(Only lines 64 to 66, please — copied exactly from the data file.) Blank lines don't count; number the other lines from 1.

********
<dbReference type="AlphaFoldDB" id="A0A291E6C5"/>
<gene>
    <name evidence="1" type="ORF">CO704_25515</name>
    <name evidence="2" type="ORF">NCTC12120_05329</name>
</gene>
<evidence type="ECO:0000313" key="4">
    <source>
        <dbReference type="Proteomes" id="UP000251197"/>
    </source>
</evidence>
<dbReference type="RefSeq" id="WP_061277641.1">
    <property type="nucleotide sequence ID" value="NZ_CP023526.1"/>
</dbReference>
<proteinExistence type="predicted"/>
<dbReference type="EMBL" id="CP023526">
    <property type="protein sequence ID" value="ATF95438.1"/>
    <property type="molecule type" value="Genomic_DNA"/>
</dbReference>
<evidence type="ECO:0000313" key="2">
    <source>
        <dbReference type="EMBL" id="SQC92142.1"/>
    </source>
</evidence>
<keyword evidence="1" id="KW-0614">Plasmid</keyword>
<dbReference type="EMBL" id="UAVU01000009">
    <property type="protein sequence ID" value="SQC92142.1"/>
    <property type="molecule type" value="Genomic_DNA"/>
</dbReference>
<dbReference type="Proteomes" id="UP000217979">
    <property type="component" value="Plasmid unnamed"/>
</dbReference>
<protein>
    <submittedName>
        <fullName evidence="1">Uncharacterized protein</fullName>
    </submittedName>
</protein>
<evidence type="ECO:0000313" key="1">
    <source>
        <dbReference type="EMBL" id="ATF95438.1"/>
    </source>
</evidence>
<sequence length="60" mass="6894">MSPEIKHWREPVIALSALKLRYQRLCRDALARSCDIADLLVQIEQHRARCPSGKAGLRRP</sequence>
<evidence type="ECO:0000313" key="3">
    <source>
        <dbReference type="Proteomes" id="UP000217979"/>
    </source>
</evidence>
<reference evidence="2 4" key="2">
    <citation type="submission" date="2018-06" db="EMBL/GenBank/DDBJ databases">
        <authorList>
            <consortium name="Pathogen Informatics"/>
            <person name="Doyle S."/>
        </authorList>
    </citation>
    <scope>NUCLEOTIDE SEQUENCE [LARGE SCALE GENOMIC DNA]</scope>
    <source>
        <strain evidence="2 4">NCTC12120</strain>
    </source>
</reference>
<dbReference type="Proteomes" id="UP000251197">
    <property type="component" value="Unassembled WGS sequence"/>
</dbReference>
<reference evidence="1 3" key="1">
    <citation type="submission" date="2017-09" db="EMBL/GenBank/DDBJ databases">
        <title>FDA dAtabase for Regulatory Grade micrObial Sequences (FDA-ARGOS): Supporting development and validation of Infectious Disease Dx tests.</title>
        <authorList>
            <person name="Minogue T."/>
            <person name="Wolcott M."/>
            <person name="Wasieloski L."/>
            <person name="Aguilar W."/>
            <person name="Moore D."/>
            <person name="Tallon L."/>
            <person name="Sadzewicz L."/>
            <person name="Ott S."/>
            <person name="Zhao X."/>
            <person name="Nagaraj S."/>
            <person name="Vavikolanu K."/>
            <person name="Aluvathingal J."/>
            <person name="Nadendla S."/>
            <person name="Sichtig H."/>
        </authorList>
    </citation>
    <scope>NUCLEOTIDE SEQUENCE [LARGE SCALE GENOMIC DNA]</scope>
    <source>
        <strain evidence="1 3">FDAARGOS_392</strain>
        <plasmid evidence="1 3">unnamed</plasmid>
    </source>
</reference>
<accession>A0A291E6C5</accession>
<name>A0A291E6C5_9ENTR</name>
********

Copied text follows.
    <citation type="submission" date="2017-09" db="EMBL/GenBank/DDBJ databases">
        <title>FDA dAtabase for Regulatory Grade micrObial Sequences (FDA-ARGOS): Supporting development and validation of Infectious Disease Dx tests.</title>
        <authorList>